For me, I have always been a fan of b/w panel. I do my own artwork in b/w for I suck at coloring. I want to put some of my illustrations on color and I did with one of my silkscreen print and it looked great for a newbie with color. haha I have a plan at some point to scan my favorite berserk panels and big them up a bit then print them in silkscreen and put them on my wall. I might do an exhibit/homage to berserk (not selling the prints of course, just want to share Miura's great artwork with people and maybe get them to read the series if they like it) My way to show that it's my favorite series.
 

Aazealh

そうはいかぬ
Staff member
Vixen Comics said:
So Miura himself does not do the coloring of his pictures? I was unaware of that. Does Miura have control on what pictures gets colored or does someone else decide that?
You didn't understand me properly. These pictures aren't colored in the sense that they aren't black and white ink drawings that were then "colored" using whatever means. Miura paints them on canvas. The process is entirely different and it's misguiding to refer to it as "coloring".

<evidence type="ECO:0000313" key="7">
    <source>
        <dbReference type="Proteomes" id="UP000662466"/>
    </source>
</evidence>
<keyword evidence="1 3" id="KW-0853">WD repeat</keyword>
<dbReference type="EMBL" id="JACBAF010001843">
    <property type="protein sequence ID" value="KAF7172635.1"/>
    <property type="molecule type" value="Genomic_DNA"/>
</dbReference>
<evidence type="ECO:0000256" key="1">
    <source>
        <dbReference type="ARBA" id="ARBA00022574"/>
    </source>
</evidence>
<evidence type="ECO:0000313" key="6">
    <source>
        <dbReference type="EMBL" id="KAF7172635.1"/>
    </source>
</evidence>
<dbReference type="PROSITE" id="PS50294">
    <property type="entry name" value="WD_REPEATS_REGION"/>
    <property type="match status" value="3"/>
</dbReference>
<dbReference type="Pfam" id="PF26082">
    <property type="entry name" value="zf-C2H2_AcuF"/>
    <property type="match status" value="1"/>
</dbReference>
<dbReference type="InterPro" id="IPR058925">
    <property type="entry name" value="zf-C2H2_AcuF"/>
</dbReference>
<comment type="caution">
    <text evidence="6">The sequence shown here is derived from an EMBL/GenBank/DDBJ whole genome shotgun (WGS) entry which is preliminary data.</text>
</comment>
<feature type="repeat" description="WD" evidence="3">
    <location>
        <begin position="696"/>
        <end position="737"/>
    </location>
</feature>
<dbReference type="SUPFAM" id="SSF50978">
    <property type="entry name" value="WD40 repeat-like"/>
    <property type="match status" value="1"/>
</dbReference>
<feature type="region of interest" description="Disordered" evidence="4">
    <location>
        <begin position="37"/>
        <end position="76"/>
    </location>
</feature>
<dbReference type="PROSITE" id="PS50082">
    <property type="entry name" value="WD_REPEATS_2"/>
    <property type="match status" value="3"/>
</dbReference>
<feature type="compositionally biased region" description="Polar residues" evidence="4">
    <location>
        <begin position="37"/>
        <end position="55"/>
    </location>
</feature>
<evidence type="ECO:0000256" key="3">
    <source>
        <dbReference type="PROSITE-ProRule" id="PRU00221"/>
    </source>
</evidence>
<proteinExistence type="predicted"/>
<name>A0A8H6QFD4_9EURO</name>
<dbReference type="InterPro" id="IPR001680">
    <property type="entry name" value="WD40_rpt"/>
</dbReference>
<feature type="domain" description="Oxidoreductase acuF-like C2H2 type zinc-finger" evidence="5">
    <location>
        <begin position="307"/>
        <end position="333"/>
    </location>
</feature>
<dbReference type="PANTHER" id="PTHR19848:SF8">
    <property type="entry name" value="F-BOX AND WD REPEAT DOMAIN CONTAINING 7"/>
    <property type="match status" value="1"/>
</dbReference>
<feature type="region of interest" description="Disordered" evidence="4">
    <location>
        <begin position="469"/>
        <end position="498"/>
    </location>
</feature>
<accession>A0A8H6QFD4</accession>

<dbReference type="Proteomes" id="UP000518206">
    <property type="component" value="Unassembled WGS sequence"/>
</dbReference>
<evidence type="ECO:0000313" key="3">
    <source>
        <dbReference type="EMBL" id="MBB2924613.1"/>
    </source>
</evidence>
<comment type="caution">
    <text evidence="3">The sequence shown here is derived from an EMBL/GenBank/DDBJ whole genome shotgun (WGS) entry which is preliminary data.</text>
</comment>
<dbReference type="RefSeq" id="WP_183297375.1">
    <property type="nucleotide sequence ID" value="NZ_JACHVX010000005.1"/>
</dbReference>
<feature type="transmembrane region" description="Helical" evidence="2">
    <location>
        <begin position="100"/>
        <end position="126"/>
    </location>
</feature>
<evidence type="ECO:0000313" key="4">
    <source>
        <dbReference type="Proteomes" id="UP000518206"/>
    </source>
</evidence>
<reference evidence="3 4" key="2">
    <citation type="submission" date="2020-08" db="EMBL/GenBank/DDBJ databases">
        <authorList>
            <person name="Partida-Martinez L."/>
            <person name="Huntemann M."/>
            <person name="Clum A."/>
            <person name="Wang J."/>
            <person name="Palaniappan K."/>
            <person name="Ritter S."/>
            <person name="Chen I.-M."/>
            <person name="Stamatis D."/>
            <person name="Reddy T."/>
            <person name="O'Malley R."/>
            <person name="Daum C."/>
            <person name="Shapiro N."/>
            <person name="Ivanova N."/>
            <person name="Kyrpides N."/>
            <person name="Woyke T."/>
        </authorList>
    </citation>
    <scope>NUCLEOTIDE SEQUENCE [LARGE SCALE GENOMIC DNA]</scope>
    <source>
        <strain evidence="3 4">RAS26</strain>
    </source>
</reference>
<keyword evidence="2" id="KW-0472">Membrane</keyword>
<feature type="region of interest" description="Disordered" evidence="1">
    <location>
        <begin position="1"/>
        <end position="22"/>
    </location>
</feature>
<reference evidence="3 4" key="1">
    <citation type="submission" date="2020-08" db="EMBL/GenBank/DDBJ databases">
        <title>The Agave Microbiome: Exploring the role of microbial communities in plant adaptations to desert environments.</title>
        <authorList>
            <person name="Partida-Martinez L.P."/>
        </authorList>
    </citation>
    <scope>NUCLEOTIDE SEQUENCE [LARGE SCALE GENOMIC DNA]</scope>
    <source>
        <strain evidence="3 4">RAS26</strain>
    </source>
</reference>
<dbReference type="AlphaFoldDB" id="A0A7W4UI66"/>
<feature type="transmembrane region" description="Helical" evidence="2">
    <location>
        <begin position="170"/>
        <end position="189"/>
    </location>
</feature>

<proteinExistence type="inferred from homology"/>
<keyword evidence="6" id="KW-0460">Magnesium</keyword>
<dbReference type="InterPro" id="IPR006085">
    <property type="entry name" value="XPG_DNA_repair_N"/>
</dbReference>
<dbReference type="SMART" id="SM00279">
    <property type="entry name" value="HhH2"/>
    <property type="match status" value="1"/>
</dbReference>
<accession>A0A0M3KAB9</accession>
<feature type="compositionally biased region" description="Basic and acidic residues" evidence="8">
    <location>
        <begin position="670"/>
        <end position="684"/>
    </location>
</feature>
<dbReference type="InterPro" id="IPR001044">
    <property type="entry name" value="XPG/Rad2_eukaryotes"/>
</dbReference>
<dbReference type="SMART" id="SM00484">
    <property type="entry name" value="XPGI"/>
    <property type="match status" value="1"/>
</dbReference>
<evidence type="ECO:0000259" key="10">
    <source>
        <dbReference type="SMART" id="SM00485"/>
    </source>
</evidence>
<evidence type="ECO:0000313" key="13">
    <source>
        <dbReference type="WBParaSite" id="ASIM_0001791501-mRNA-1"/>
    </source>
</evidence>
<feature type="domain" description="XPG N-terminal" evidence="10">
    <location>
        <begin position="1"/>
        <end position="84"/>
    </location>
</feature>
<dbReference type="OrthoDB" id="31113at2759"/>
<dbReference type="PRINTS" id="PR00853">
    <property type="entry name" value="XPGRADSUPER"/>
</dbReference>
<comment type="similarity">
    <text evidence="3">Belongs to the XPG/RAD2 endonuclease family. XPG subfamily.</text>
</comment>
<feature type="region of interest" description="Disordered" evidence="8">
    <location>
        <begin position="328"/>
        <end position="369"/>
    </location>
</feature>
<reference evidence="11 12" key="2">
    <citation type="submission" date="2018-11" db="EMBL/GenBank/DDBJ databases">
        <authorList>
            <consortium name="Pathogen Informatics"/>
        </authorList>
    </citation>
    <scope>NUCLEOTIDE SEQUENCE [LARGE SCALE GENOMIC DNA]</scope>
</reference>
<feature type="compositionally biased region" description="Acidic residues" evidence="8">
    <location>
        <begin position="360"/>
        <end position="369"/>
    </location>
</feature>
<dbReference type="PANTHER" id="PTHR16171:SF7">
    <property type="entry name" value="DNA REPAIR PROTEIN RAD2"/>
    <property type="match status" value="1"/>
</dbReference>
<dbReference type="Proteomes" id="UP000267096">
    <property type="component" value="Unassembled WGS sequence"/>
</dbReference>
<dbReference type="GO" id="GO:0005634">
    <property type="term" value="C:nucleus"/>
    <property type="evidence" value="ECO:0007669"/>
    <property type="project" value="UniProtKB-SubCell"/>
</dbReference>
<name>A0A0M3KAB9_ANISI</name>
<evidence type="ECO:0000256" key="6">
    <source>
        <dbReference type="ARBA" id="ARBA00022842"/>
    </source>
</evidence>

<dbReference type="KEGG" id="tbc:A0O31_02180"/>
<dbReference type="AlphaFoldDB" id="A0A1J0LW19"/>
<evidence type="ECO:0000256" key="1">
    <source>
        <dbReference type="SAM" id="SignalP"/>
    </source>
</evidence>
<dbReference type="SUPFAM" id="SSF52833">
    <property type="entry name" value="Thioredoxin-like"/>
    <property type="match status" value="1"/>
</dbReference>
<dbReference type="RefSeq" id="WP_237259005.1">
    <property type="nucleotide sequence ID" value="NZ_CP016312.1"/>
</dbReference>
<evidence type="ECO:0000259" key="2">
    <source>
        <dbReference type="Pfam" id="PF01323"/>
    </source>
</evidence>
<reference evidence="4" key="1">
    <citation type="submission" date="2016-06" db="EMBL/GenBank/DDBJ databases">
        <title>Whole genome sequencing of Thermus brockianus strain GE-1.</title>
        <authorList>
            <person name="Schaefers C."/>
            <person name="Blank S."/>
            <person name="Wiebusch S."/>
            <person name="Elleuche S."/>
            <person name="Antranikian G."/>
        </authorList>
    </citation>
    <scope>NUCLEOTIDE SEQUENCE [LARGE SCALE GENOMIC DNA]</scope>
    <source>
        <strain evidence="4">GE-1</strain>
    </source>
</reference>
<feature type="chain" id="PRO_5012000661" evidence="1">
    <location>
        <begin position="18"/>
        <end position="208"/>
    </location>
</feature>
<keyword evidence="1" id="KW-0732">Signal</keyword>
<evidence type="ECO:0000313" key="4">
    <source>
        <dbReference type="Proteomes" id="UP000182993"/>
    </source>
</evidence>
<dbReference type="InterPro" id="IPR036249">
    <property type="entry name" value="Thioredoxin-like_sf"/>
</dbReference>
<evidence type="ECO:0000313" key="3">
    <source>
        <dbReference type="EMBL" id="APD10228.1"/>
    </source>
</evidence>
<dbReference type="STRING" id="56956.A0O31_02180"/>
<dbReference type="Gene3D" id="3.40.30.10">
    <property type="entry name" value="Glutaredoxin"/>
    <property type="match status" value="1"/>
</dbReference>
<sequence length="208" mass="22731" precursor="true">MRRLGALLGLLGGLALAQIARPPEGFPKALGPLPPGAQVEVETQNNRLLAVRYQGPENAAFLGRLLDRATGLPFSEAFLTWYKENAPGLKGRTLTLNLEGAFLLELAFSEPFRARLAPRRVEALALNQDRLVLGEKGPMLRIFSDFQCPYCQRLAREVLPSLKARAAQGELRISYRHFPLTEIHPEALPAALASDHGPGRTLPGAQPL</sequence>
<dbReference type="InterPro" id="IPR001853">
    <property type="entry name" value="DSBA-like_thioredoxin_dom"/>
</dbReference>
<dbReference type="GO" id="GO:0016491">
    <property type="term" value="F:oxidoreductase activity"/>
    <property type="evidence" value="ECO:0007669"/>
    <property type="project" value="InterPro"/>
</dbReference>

I've never read comics or manga that had colored pictures, so it isn't something I miss.

Walter said:
Also, sort of like reading a book and imagining the world between the descriptions, or the pixelated graphics in older games, the lack of explicit information helps you form the remaining part of the world in your head. That extra legwork on the readers' part invites immersion.
Very true! When the reader is left some space for their own imagination to play, it can make for some of the most vivid mental images.

Vixen Comics said:
Other mangakas when they do bother to color sometimes make the character designs look too different from their black and white designs and I find that jarring. Miura keeps it consistent. And I like the color pallet he chooses when he does color it, I especially like when he uses muted (almost washed out) color. To me for the tone of the story it seems to fit.
I like that about Miura's color works, too. They're like these awesome extra glimpses you get into the world of Berserk. :guts: Really neat!
 
Walter said:
I remember when I first started reading manga [Akira was my first, Gunnm shortly afterward], the strict black+white nature of the medium bothered me. I had come directly from American comics, where color is a matter of course. But these days, after reading Berserk for over a decade, I don't think I'd prefer it even if it were an option. It's a very pure medium. Also, sort of like reading a book and imagining the world between the descriptions, or the pixelated graphics in older games, the lack of explicit information helps you form the remaining part of the world in your head. That extra legwork on the readers' part invites immersion.
I also think the stark black-and-white adds to the dark fantasy/horror atmosphere that Miura is going for - its like how film noir films are nearly always better in black-and-white.